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Customer personalisation: What do shoppers actually want?

Much like the British weather so far this year, the forecast for British retail in 2018 is mixed. We’ve seen reports of store closures and job losses, but it isn’t all doom and gloom; shopping centre owner Hammerson has just reported a strong start to the year despite ongoing challenges for the high street.

There are reasons to be optimistic. To quote Forbes: “If 2017 was the year of the retail apocalypse, then 2018 could be the year of a retail renaissance.” This is because retailers have responded to consumer demands and are evolving. So, while some closures are inevitable, many retailers are finding their groove.

So, how can you be sure to join the upward trajectory?

We know that in today’s landscape, experience is everything. Price wars are fruitless; there will always be a cheaper option somewhere else. Retailers must capture and keep their audience by delivering an outstanding experience.

And the cornerstone of this outstanding service? Great experiences coupled with Customer personalisation

But what does it mean in practical terms? And what level of personalisation do shoppers actually want?

Today retailers have access to a dizzying amount of data, which they can use to deliver all sorts of experiences. The key is to surprise and delight your shoppers, without intruding on their privacy.

Meeting shopper needs with customer personalisation

We know that personalisation can provide a tangible revenue boost to retailers. Nearly two thirds (64%) of UK shoppers who took part in a retail survey said that personalised offers would make them spend longer in store or buy more.

Among British retailers, only 14% currently let their in-store staff recognise a customer’s online profile and provide personalised offers – though a further 25% are planning to introduce this capability within the next three years.

If you’re offering loyalty rewards, make it personal. A study from HelloWorld found that 77% of shoppers think loyalty programmes should offer rewards that reflect their preferences and are relevant to them.

Use payment data to anticipate shopper needs

Over a quarter of UK retailers are investing in training for their staff, to better understand data insights derived from customers’ browsing and buying habits. A key area for this is payment data.

If all your payment data feeds into the same system, you can map consumer behaviour and identify trends to inform these decisions.

For example, ‘shopper origin' data will tell you where the majority of your in-store shoppers are coming from. Are they local? Or are they tourists from overseas? Knowing this will ensure you’re catering to the tastes of your most frequent shoppers. You can use this information to staff stores with relevant language skills, to determine which items to display, or which payment methods to support. If your in-store shoppers are Chinese tourists, for example, you should consider supporting Alipay, China UnionPay and WeChat Pay in-store.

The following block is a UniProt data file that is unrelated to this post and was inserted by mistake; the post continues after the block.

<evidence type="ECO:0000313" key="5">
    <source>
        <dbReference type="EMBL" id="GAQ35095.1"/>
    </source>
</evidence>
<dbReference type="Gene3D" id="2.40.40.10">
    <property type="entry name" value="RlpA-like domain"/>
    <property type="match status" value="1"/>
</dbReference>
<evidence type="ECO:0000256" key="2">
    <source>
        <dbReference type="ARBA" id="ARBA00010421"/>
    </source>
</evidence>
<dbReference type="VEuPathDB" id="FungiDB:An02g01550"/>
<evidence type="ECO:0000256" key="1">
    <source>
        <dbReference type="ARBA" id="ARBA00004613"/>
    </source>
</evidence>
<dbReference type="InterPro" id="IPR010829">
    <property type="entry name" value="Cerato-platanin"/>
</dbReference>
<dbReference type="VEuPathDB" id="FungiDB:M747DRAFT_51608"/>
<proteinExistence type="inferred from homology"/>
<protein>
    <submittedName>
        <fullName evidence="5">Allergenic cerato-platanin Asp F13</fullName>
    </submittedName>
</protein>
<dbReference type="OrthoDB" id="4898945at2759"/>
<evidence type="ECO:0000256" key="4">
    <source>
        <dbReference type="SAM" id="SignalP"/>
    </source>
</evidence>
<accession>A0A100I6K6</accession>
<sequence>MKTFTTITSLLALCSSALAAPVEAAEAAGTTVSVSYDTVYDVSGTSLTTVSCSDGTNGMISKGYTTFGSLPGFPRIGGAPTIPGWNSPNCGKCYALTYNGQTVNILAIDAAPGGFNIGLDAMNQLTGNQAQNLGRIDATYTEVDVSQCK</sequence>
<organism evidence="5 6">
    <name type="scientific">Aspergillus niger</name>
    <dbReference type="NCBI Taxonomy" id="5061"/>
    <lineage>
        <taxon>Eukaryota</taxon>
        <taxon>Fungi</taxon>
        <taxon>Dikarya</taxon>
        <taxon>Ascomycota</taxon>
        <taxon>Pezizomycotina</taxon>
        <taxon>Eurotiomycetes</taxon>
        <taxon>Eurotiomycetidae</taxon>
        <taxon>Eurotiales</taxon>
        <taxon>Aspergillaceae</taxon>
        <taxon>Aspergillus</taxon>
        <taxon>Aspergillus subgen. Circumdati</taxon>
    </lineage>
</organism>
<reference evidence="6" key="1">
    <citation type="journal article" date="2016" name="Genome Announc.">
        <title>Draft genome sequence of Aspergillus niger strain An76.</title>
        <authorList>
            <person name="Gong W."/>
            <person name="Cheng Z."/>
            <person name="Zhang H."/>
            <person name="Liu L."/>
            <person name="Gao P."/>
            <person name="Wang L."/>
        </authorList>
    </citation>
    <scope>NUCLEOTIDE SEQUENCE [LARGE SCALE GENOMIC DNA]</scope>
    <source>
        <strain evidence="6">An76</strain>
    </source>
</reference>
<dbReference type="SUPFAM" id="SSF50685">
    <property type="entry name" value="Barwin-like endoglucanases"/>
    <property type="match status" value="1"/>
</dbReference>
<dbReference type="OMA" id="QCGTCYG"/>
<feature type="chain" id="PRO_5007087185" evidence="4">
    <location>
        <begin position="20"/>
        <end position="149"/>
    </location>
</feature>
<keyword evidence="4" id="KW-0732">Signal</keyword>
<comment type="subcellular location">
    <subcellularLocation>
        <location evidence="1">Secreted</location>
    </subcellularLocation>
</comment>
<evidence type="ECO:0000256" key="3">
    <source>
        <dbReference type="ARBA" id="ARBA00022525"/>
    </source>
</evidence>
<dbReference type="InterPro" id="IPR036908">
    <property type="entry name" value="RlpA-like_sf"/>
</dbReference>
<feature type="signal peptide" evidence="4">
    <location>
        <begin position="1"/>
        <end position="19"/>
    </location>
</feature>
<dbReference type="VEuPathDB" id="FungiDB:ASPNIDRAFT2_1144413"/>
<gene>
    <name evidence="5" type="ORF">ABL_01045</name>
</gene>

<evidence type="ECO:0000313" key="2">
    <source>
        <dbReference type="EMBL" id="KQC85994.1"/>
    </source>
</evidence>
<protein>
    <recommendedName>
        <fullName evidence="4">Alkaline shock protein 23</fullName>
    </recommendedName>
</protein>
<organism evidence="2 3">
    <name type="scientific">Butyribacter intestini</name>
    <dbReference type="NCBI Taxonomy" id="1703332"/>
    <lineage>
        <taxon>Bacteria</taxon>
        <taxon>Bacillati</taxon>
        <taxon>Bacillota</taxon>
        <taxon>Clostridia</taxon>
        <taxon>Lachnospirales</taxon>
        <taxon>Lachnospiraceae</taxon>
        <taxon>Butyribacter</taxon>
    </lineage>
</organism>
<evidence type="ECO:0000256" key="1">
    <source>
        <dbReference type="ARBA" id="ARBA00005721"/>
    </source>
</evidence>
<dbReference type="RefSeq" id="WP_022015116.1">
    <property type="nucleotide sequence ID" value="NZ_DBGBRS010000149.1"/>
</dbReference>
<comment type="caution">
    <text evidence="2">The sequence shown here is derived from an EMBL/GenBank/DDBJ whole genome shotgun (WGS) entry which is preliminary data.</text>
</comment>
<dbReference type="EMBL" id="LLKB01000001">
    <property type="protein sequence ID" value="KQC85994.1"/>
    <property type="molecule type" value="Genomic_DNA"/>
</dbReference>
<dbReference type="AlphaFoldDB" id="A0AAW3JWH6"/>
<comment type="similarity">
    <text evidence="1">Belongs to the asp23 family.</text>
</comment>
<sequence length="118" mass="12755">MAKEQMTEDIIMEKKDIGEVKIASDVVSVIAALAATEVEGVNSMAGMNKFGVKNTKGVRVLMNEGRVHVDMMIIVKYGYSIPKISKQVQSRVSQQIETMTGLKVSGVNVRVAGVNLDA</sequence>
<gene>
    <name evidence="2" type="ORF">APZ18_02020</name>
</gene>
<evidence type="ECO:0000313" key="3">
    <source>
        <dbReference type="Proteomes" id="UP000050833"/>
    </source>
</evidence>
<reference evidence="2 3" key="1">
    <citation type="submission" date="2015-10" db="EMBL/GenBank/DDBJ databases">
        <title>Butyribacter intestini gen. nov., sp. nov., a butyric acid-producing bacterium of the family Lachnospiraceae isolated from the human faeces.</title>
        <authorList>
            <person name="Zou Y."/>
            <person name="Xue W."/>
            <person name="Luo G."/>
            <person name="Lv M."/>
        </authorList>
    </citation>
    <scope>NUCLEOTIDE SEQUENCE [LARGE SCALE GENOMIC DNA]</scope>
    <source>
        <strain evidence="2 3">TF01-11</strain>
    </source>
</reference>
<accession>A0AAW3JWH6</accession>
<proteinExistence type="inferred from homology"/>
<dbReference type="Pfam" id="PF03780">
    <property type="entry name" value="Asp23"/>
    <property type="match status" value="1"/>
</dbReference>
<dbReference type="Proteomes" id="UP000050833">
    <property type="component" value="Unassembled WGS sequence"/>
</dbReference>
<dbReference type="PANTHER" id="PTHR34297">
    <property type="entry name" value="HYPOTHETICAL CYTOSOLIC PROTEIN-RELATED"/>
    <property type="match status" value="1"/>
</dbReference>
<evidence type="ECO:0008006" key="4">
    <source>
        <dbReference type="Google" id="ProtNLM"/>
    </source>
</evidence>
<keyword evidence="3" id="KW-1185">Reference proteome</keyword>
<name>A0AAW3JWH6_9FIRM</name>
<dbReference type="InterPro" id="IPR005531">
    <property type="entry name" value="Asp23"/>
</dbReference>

Also, if your online and in-store payment data is connected, it’s easy to view the purchase history of your shoppers. So, whether they buy online or in store, you can greet them with a targeted selection of items based on previous purchases.

You can also use payment data to answer questions such as:

  • How many repeat shoppers do you get in store?
  • Which shoppers buy online and return in store?
  • How many in-store shoppers also bought online?
  • How much do they spend in each channel?

The insights are endless.

Be contextual

It’s is all about sending the right messages to the right shoppers at the right times.

You can do this in different ways. One example is to send push notifications to shoppers near your store, enticing them inside with a discount on an item they’d been browsing online. Or, since most new payment terminals come with beacons installed, you can recognise your shopper at the point of sale via their mobile app. You can then give them the option to pay in-app and relinquish points they’ve accumulated.

HelloWorld also found that 55% of millennial respondents like surprises. So, if you’re targeting millennials, offer personalised surprises such as discounts at the checkout.

Where to start?

With an array of new technology to choose from, it can be daunting to know where to start with customer personalisation. You’ve got chatbots, facial recognition technology, image recognition, and robotics all vying for your attention.

But data insights beat the latest technology any day. Focus on ways to get the most out of your unified shopper data before investing heavily in the latest tech.

And, importantly, focus on small changes rather than attempting an entire overhaul at once. Aim for minor wins, measure your results and keep iterating as you go.


Comments: (1)

Ketharaman Swaminathan
Ketharaman Swaminathan - GTM360 Marketing Solutions - Pune 10 May, 2018, 13:15Be the first to give this comment the thumbs up 0 likes

Nice post in itself but I couldn't find the answer to the question posed in its title. On the one hand, consumers hate irrelevant spammy offers. On the other hand, when they get extremely targeted offers, they find them creepy / an intrusion into privacy. This is a big dilemma facing retailers - and other businesses including banks - and I haven't come across a scaleable resolution for it so far. Maybe I misunderstood the title but I thought this post would provide that resolution.

Myles Dawson

Myles Dawson

UK Managing Director


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21 Aug 2014



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